By Dave Lindorff
At this point, it seems almost pointless to say it, but once again, the corporate media in America have been exposed as a cowardly mass of toadies who cannot bring themselves to publish or air anything remotely critical of the administration unless compelled to do so by cattle prods...or a reporter from a foreign news organization.
The current example of this pathetic behavior is the page one treatment finally accorded--after a fashion--to the damning memorandum delivered to British PM Tony Blair back in the summer of 2002 by his chief of intelligence, informing him of a meeting with U.S. officials, where he learned that the US planned to invade Iraq, and that the reasons for doing so, and the intelligence would be "fixed" to justify the action.
Although this devastating memo surfaced in the UK over a month ago, and has been the lead story in Britain for some time, where it has thoroughly destroyed whatever credibility the prime minister still had, it has been largely buried in the U.S. media if it was mentioned at all, and in every case it has been presented not as evidence of President Bush's criminal behavior in lying to the American public to create a war, but as a problem for Blair.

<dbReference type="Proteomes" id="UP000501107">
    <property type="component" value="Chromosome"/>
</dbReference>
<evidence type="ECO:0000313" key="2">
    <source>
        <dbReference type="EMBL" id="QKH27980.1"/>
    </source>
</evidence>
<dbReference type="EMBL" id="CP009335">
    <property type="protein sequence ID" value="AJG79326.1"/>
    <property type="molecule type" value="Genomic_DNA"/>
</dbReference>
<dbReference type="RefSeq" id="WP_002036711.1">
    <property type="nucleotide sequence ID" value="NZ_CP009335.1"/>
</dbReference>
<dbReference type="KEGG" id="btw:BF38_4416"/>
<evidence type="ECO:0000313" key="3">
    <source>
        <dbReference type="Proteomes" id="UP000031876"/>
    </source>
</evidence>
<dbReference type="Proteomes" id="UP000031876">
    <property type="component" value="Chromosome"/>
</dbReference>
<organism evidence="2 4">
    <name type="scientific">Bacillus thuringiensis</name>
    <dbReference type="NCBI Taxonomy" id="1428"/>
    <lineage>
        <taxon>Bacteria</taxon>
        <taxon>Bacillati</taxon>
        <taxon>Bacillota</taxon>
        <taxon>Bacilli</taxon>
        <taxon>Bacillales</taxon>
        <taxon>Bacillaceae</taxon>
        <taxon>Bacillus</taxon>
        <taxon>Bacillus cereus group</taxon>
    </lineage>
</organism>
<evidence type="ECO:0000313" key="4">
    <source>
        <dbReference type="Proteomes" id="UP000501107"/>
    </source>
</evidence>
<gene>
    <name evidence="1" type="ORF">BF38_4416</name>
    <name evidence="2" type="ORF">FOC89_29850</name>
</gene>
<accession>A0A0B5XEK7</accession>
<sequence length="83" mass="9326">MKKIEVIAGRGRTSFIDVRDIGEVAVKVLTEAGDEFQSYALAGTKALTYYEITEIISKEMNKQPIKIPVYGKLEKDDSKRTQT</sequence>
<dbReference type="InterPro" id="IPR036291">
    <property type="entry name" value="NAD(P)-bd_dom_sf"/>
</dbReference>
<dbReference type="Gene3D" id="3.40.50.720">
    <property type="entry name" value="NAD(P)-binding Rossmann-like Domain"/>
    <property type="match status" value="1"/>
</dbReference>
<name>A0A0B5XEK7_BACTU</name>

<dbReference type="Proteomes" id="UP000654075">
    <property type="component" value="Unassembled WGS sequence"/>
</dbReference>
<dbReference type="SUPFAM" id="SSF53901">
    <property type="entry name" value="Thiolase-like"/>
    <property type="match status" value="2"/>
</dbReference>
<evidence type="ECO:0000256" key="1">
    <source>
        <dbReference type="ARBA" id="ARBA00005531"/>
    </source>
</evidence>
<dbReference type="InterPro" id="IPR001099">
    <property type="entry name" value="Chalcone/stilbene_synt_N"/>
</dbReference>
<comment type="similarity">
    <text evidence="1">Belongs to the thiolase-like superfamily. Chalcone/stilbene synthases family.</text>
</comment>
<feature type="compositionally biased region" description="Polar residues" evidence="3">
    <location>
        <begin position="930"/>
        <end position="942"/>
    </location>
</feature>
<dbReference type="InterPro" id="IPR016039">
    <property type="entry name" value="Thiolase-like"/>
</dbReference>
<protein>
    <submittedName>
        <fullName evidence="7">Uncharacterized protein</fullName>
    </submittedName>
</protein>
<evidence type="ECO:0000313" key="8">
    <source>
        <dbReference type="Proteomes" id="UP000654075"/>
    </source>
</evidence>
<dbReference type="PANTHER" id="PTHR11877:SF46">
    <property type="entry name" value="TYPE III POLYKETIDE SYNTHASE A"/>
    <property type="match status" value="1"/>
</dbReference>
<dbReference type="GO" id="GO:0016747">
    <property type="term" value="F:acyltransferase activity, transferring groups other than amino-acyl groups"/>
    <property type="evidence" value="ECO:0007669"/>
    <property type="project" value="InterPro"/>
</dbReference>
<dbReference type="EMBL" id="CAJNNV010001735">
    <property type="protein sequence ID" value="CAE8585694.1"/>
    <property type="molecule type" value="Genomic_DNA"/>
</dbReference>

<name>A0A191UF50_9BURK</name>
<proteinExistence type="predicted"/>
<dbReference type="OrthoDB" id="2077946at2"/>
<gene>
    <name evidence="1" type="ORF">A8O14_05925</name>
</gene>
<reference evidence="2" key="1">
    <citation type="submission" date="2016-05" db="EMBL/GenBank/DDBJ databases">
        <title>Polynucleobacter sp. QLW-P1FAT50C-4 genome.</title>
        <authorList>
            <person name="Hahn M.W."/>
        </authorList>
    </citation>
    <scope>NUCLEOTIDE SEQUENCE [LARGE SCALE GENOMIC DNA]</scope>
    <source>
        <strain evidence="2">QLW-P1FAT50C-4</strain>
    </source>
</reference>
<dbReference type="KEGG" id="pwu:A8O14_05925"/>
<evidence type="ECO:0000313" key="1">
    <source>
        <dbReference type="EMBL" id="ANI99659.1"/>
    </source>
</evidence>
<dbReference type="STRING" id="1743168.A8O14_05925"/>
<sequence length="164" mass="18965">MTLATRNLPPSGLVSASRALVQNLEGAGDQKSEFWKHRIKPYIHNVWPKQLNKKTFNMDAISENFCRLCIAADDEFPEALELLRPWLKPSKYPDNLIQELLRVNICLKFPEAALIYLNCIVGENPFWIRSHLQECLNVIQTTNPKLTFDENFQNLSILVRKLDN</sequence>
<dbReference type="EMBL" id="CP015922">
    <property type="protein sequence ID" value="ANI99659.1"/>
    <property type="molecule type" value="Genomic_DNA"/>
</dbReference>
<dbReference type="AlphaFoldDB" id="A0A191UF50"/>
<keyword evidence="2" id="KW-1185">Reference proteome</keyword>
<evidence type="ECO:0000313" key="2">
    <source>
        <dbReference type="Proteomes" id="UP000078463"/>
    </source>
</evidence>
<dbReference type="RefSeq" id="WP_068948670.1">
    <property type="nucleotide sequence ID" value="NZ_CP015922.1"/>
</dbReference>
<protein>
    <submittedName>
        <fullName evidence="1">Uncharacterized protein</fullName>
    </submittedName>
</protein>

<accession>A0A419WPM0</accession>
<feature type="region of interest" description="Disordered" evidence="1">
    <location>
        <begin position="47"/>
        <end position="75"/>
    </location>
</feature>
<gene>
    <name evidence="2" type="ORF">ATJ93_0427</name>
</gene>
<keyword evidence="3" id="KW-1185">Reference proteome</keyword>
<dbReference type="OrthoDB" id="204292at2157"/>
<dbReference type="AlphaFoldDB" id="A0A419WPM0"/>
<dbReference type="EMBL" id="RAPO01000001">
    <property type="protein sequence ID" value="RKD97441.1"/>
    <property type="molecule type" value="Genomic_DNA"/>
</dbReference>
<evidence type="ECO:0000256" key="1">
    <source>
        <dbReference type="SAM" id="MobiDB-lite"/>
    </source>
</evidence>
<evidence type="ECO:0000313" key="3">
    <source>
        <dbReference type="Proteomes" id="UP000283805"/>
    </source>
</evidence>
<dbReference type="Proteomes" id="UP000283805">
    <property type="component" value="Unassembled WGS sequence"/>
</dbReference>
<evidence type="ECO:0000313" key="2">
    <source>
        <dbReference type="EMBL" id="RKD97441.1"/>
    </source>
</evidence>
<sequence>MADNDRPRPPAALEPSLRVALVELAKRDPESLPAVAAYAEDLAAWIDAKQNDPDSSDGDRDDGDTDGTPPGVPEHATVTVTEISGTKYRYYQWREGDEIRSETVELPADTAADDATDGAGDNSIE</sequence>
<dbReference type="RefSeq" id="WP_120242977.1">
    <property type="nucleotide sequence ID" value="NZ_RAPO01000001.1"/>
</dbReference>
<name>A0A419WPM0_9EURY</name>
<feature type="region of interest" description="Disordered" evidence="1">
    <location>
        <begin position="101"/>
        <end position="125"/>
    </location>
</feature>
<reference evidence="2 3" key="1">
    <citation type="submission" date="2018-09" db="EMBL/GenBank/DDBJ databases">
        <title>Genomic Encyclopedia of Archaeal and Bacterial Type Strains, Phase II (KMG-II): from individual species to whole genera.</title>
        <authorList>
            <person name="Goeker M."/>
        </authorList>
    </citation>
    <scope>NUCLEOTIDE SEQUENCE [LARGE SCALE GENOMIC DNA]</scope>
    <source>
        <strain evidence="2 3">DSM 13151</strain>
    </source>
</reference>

Now, thanks to Blair's visit to Bush, and to the presence of less deferential British journalists at a joint White House press conference--instead of the usual White House press corps stenographers and TV airheads--Bush was forced to address the question of the memorandum, and the American media were forced to mention it. (The New York Times did so on page 7, the Philadelphia Inquirer, for the first time, on page 1). The question was asked by a Reuters reporter, Steve Holland.
Even so, the subsequent articles were cast, embarrassingly, as reaction pieces, with headlines like the one in the NY Times ("Bush and Blair Deny `Fixed' Iraq Reports"). In the case of papers like the Philadelphia Inquirer, this embarrassment was compounded. Inquirer readers might have been pardoned for being perplexed at reading a page one story headlined "`02 memo on Iraq is rebutted." It reads like a classic second-day follow-up story, but how would a reader know what the "`02 memo" reference meant, since there was no first story about the memo.
Bush himself chose not to respond directly to Holland's question, which was whether the `02 memorandum presented to Blair was "an accurate reflection of what happened" at the White House. Instead, Bush said that the memo was "not credible" because of how it had surfaced--in the middle of Blair